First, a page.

Now Reading
8 Plants That Look Like Lavender Plant: A Detailed Guide

8 Plants That Look Like Lavender Plant: A Detailed Guide


Are you looking for plants that look like lavender? Maybe lavender isn’t suitable for your area, or perhaps it’s challenging to grow in your garden. Fear not! There are many plants out there that resemble this beautiful herb and offer similar benefits. In this article, we’ll introduce eight of the best replacements for lavender.

What is Lavender Plant?

Lavandula angustifolia, aka “common” or “English” lavender, is an aromatic plant native to the Mediterranean region. This extremely well-known member of the mint family is widely cultivated all over the world because of its attractive purple to blue flower spikes and fragrant leaves.

People love growing lavender because it has a timeless elegance while providing various benefits such as herbal medicine properties (for anxiety), insect-repellent qualities (moths), and its heavenly scent used in aromatherapy applications.

8 Plants That Look Like Lavender: What to Expect?

While no two plants can be the exact replicas of one another, all of the eight plants described below share many similar characteristics with true lavender:

  • Gorgeous blue or purple blooms
  • Aromatic fragrances reminiscent of English lavenders
  • Easy-to-grow varieties without needing much TLC

1. Russian Sage: Best-Known Lavender Alternative

Russian Sage

Overview & Appearance

Russian sage has lacy foliage topped with long wands filled with tiny violet-blue flowers. It is also known by another name – Perovskia atriplicifolia, which hints at its appearance.

This hardy perennial will reach around four feet tall at maturity, making it an excellent focal point in any garden due to its height!

Growing Tips & Characteristics

You can quickly establish Russian sage by starting from seeds propagated indoors before transplanting outside after the last frost date when conditions warm up enough, avoiding risks posed by sudden frost shock.

It grows best in full sun with well-drained soil, and it’s drought-tolerant once established. Russian sage has a long blooming season, starting from early summer through the first frost.

Uses & Benefits

Russian Sage makes an ideal backdrop for any garden, thanks to its height! You can also cut these flowers for indoor arrangements due to their tall wands filled with tiny blue-violet blooms that last throughout the growing season.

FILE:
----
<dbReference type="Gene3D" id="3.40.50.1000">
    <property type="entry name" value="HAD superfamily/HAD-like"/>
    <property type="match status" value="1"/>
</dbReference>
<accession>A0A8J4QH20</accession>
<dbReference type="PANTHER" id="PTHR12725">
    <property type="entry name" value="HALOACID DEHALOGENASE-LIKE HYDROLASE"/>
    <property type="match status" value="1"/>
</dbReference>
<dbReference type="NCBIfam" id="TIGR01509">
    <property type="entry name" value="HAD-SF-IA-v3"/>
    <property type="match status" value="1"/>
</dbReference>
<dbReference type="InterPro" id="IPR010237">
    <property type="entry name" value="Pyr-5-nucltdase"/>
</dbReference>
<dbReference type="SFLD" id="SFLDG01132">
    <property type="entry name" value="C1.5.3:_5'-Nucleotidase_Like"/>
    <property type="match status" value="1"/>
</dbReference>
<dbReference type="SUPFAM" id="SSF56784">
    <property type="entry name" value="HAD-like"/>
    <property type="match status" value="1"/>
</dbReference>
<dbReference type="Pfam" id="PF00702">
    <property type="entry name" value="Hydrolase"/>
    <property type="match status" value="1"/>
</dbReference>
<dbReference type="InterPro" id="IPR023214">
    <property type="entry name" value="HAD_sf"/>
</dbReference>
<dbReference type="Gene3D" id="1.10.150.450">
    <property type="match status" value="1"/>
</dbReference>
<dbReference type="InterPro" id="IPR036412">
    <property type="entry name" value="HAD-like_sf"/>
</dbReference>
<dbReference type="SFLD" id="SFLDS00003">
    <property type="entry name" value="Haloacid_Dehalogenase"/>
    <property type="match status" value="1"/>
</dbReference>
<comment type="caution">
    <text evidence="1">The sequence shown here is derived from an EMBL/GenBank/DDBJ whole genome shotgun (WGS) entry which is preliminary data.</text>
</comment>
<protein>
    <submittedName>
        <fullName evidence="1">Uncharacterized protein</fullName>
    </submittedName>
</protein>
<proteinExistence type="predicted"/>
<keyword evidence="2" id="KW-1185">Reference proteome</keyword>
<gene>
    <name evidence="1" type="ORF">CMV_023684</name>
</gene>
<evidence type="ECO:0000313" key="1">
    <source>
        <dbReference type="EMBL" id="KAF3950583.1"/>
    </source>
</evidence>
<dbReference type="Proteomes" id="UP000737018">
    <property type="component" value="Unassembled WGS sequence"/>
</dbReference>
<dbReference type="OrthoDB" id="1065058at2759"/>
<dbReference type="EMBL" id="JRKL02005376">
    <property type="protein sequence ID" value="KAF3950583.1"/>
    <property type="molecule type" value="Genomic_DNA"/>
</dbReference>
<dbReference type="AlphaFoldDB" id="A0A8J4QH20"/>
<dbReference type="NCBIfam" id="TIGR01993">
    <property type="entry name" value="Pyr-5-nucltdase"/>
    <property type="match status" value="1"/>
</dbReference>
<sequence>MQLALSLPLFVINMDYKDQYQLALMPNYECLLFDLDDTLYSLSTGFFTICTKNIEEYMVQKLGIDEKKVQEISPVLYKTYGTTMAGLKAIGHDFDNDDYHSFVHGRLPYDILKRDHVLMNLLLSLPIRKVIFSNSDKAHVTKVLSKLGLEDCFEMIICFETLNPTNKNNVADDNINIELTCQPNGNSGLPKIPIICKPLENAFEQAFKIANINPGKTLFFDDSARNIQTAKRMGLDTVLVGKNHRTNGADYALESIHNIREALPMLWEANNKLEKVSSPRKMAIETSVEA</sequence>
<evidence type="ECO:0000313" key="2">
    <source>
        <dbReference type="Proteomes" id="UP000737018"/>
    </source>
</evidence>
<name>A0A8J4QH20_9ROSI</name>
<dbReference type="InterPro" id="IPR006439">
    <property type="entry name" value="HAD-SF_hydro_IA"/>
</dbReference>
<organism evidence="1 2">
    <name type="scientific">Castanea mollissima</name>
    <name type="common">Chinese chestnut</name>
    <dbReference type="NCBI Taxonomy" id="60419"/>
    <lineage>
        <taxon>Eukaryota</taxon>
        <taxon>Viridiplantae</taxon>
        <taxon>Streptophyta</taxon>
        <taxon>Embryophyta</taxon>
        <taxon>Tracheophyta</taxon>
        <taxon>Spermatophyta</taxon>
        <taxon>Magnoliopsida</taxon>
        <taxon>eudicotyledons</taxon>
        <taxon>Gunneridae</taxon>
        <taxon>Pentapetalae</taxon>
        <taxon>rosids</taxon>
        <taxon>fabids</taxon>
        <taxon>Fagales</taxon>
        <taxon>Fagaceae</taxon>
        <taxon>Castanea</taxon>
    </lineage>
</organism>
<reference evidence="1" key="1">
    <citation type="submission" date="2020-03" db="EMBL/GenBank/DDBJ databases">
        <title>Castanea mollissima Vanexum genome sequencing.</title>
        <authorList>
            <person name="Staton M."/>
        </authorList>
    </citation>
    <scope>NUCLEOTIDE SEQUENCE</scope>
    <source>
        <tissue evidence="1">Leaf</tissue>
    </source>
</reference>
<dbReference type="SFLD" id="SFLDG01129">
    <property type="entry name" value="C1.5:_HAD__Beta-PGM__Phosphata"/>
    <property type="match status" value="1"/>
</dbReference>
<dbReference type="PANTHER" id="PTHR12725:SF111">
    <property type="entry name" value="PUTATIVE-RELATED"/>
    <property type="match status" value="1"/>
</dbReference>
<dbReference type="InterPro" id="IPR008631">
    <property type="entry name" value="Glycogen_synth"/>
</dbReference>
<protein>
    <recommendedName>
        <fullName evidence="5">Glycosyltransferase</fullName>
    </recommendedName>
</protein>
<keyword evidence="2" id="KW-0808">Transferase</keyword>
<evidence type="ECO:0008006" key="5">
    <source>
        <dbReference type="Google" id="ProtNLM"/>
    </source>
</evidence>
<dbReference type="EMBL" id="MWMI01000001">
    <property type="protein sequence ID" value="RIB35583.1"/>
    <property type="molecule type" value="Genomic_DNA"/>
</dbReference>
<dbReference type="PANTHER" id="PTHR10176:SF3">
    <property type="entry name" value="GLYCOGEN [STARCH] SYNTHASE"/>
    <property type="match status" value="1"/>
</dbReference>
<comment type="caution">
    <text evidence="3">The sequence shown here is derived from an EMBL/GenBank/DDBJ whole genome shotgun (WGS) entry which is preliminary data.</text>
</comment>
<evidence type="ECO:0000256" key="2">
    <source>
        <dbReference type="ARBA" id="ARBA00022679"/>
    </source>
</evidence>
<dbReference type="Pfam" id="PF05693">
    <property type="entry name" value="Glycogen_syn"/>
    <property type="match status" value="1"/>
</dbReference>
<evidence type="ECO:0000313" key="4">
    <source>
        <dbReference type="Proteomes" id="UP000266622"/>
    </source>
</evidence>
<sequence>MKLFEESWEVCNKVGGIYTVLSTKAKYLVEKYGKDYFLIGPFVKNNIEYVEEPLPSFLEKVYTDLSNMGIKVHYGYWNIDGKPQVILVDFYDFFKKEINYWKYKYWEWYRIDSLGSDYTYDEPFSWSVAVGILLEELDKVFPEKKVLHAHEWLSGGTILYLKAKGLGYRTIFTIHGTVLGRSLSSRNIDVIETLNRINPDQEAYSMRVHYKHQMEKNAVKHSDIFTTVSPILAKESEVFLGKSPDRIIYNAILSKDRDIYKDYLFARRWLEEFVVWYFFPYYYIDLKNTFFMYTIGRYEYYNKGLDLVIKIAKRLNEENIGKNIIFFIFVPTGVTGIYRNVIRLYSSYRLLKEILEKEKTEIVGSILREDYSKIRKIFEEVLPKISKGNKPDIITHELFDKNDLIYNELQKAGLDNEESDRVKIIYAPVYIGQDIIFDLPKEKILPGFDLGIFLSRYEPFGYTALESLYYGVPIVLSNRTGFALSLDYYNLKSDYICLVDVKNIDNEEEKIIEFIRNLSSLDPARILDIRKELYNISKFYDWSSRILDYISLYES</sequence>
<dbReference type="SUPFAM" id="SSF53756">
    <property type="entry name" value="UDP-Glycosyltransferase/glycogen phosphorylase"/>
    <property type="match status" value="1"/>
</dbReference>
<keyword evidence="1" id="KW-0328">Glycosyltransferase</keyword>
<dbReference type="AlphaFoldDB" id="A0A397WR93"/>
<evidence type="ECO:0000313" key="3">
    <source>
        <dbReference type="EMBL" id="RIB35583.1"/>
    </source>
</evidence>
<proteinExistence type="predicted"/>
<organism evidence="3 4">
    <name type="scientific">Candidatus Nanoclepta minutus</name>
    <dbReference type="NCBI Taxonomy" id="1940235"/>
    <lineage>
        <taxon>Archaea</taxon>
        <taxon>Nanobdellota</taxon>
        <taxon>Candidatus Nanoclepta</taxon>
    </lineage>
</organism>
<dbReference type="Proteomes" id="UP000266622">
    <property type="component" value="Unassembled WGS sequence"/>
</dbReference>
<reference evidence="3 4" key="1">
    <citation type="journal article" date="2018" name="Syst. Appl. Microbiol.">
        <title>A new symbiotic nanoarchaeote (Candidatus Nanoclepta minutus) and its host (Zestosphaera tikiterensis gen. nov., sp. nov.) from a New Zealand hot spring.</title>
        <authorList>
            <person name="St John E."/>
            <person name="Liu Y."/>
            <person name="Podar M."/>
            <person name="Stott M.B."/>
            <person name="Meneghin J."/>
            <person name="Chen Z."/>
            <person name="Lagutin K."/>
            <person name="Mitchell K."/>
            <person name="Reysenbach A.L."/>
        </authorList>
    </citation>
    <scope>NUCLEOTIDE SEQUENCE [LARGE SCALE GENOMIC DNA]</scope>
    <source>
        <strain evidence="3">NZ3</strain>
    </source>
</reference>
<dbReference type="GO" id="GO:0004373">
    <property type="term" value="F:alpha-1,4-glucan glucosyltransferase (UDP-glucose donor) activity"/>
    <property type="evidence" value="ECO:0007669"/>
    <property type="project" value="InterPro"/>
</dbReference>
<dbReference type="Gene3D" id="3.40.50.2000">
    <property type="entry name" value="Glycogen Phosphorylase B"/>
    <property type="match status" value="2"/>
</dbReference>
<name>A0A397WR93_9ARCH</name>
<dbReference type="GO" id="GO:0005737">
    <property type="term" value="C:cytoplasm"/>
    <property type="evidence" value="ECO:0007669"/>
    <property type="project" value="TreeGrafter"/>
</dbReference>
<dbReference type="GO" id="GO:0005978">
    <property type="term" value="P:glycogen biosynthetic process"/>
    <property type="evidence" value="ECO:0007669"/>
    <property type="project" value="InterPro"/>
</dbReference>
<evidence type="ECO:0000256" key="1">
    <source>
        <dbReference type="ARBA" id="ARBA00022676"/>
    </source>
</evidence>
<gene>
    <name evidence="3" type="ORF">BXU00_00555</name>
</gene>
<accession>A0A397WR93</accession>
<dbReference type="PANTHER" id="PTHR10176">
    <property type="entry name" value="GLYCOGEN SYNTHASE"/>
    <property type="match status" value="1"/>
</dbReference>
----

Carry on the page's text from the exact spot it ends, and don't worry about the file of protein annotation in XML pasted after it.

2. Basil: Flowering Plant Very Similar to Lavender

Basilicum kweken

Overview & Appearance

Basil, a herbaceous plant, is primarily known for its role in Italian cuisine. However, many basil species are grown for their ornamental qualities and bear a slight resemblance to lavender.

Holy basil, which is scientifically referred to as Ocimum basilicum, shares several similar traits with lavender. Some basil varieties have leaves with purple hues or variegated patterns on green foliage and produce small white or purple flowers akin to those of English lavender.

Growing Tips & Characteristics

To grow basil, you’ll need rich, fertile soil in a sunny location (6-8 hours of direct sunlight per day), with good drainage to prevent standing water and root rot issues during periods of high humidity and temperatures above 90F degrees, which can negatively affect the plant’s flavor quality.

Basil can tolerate partial shade, but it won’t grow as vigorously compared to plants that receive six to eight hours of daily sunlight, resulting in less abundant harvests.

Basil is relatively easy to grow from seeds indoors. You can transplant it outdoors into well-prepared beds after the last frost, usually around mid-April, depending on your local weather conditions.

Uses & Benefits

Basil has various culinary uses, both fresh and dried. It is commonly added to sauces like pesto, Italian dishes such as spaghetti, pizza toppings, and garnishes for salads. Additionally, the aromatic oils produced by crushed basil leaves repel flies and mosquitoes, creating a pleasant aroma that promotes relaxation in your environment.

3. Catmint: Incredibly Beautiful!

Catmint Flowers

Overview and Appearance

Catmint, scientifically known as Nepeta cataria, is a hardy perennial with greyish-green leaves and lavender-blue flowers. Its long-lasting blooms attract pollinators such as butterflies and hummingbirds.

Growing Tips and Characteristics

Catmint prefers full sun but can tolerate some shade in hotter climates to avoid heat stress. It thrives in well-drained soil and grows quickly once established without spreading aggressively like other invasive plants.

Uses & Benefits

In addition to being a beautiful addition to any garden or landscape design, catmint’s aromatic fragrance repels mosquitoes while attracting beneficial insect species.

4. Rosemary: Full of Antioxidants

rosemary plant

Overview & Appearance